Updates from our first two growing spaces. In general things are looking good, with no real disappointments besides some slow developing aubergines and broad beans that didn't survive the dry spell [update: actually it turns out that half of them did survive!].
In these two spaces we've sown a mix of garlic, onion, tomatoes, mangetout, broad/runner/french & soya beans, corn, cabbage, beetroot, carrot, parsnip, turnip, artichoke, celeriac, zucchini & kohlrabi.
Elsewhere in the garden we have a potato patch, a smaller area for more beans, and about 40—50 other tomato plants, root veg, aubergine, wild garlic, peppers, chillis, asparagus and artichoke planted around amongst the wildflowers, wild strawberries and rasperberries, shrubs, fruit tree's and old ornamental garden plants.
The Swedish for this kind of practice is “Samplantering”. It gives a dense, lush forest garden vibe to the space, and it's fucking killer for biodiversity and getting your shit pollinated.
Have settled on Sigurd Knight / Sigurd Claymore from the always wonderful as the typeface for the Sofiebergsvägen project.
The above is a combination of stylistic sets, trying to maintain a balance between the more ornate elements on offer. I'm not sure I've ever published anything that didn't use a sans-serif for the title — or at least a heavy slab — but I really wanted to work with a font with a different kinda display character for this. Sigurd is my perfect match, plus I love the design info behind it:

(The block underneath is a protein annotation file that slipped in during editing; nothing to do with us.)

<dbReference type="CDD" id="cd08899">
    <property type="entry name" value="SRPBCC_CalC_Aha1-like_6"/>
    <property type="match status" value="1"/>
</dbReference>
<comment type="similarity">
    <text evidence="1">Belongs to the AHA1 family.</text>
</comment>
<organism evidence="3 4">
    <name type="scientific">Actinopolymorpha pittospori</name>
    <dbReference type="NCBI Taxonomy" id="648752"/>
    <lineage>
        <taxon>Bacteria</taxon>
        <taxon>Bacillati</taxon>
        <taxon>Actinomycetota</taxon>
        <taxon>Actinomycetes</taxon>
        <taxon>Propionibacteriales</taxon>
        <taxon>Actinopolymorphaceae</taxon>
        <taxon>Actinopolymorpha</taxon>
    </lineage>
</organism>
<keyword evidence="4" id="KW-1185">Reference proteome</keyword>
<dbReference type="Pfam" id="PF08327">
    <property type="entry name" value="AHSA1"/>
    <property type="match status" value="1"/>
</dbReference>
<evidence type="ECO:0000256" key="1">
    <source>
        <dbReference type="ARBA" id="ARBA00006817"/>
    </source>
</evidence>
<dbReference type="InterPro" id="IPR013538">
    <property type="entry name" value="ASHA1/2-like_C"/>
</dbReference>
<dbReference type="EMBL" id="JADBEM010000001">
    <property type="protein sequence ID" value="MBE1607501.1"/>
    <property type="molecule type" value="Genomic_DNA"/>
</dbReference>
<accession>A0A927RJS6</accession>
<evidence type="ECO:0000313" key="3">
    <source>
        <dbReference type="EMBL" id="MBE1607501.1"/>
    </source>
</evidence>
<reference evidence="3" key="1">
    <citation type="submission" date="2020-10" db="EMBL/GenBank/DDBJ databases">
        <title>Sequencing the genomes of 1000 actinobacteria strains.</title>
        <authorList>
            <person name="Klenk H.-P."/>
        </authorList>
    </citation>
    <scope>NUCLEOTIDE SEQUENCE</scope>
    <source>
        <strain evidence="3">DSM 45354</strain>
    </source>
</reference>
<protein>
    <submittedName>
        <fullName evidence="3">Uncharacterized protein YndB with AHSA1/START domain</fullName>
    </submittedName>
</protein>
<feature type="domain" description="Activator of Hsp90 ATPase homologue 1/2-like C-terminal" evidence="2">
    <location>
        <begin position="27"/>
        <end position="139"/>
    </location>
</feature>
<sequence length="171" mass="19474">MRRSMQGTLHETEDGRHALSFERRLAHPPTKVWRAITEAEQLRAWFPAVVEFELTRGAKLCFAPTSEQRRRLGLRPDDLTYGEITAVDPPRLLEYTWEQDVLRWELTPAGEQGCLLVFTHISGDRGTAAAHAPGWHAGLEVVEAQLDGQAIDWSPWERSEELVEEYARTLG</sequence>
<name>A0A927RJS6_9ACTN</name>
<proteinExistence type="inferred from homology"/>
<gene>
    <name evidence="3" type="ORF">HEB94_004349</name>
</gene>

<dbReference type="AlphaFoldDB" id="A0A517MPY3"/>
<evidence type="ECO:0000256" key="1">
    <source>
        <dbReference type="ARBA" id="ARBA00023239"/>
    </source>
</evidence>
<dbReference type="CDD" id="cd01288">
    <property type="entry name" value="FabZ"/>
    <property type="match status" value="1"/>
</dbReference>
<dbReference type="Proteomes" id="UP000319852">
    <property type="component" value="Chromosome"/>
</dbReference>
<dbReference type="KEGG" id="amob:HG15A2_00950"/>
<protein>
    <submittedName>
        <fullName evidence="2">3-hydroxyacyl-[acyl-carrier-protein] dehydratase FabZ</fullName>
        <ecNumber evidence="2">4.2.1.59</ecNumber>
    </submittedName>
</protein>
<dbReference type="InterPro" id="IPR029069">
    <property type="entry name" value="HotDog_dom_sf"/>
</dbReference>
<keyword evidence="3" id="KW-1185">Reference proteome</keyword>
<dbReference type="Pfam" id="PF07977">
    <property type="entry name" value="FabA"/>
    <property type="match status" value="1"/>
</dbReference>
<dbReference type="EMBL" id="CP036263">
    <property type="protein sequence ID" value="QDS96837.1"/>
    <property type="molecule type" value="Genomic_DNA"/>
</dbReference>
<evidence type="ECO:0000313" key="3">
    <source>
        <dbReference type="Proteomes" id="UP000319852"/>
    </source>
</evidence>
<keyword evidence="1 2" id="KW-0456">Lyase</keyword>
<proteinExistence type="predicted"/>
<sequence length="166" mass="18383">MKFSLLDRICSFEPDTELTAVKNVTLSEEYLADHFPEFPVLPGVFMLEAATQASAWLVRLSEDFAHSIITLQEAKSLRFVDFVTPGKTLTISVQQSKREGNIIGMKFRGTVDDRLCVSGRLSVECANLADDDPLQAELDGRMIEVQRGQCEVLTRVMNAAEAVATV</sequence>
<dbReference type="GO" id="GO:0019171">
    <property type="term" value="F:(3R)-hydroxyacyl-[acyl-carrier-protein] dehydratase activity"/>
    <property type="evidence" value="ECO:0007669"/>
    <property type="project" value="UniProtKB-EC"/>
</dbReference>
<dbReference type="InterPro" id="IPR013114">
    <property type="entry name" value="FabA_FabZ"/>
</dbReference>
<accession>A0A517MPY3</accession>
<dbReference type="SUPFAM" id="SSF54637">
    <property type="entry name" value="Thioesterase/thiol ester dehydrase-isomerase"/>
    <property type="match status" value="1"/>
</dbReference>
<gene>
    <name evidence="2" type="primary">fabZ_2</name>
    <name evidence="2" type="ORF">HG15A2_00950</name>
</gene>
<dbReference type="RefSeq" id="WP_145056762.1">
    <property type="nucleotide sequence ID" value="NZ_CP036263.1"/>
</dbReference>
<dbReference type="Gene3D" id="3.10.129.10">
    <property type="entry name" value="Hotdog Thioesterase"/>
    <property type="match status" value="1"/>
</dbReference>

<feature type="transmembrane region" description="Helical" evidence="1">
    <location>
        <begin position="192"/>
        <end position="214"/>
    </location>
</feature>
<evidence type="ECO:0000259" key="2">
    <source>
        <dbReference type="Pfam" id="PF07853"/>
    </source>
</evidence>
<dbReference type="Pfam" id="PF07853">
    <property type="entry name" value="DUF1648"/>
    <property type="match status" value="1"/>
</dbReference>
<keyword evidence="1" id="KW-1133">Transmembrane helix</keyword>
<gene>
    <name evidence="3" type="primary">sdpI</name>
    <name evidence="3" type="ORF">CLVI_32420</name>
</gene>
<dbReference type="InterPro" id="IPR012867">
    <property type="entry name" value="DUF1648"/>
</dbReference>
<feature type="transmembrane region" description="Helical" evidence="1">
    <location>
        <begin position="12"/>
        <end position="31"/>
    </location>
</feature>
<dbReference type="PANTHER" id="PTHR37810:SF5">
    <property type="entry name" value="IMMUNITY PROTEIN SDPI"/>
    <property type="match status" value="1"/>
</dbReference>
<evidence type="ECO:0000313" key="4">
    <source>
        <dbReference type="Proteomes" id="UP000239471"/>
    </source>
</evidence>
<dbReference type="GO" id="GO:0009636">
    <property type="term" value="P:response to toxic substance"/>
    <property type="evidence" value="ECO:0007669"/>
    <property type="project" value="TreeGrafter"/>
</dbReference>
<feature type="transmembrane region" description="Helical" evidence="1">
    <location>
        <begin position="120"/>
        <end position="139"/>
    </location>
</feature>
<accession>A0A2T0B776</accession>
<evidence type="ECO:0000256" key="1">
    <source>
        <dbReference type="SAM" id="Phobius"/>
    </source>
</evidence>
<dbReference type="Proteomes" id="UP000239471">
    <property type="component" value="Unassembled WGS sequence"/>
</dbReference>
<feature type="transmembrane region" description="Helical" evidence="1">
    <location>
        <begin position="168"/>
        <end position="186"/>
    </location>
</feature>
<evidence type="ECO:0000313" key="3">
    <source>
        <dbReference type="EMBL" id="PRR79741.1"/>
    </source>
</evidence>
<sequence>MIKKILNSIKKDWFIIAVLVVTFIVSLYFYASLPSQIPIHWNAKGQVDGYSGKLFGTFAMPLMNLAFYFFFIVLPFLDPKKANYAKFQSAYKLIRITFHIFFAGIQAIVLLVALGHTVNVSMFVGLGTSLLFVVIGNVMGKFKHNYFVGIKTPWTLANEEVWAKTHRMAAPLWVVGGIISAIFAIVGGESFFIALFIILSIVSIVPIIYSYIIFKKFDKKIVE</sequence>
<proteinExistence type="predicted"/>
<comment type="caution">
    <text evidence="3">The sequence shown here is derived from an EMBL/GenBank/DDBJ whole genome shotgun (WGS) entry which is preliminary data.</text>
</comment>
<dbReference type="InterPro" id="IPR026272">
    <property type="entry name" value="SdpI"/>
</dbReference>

“Inspired by the hero of the Nibelungen Saga, Siegfried, Sigurd is a font family gathering its inspiration in the shapes of swords and feudal armours. It aims to be an elegant font family yet deeply strong in its design construction. The design process started from an old scrap of letters found in an obscure set of the Eda stories.”
Very minimal kerning applied so far. I'll come back to that later when I have the cover layout set for print.
Honestly, it's a struggle to get anything done outside once the wild strawberries are out. They grow everywhere and I swear that for every one you eat, three more appear in their place the following day.
The cherries have also ripened this week. Most of the treeline from the meadow up to the fence around the garden is dense with cherry tree's, so we don't have to fight the blackbirds too much to gather them. There's almost too many to go around!
Midsummer evening walk.. crossing boundaries.. walls and trails and tracks...
Divination customs surround Midsummer, appearing in folklore records across the European regions. The rituals are often variations on sacred flower gathering rites, involving the collection of dew drops, or the picking of a certain number of herbs and wildflowers, followed by a small ritual which promises to grant the practitioner a glimpse of the future. Given the fertility connections at the Summer Solstice and Midsummer, this is often divination centred on love, marriage, children and families.
Here in Sweden the most well documented custom involves silently gathering nine different flowers whilst walking backwards, then sleeping with them beneath your pillow. In some variations the flowers must be gathered over three different crossroads, whilst others involve the backwards crossing of a matching number of physical boundaries, such as streams, walls and fences. The more elaborate practices share similarities with the ritual of the Årsgang which is also recorded as being performed on Midsummer eve for divination purposes.
With all our nearby streams and paths, hedges and walls, old abandoned roads and local railway tracks — plus our abundance of wild flowers and herbs — I'm already thinking about how to construct a personal variant of the flower gathering walk; weaving a living tradition for future Midsummer celebrations.
There's a good article going into much more detail on Swedish Midsummer rituals and folklore here The Magic of Midsummer Night, Institute for Language and Folklore. The text is in Swedish but big-tech-translate does a passing job on it if you're interested in exploring the topic further.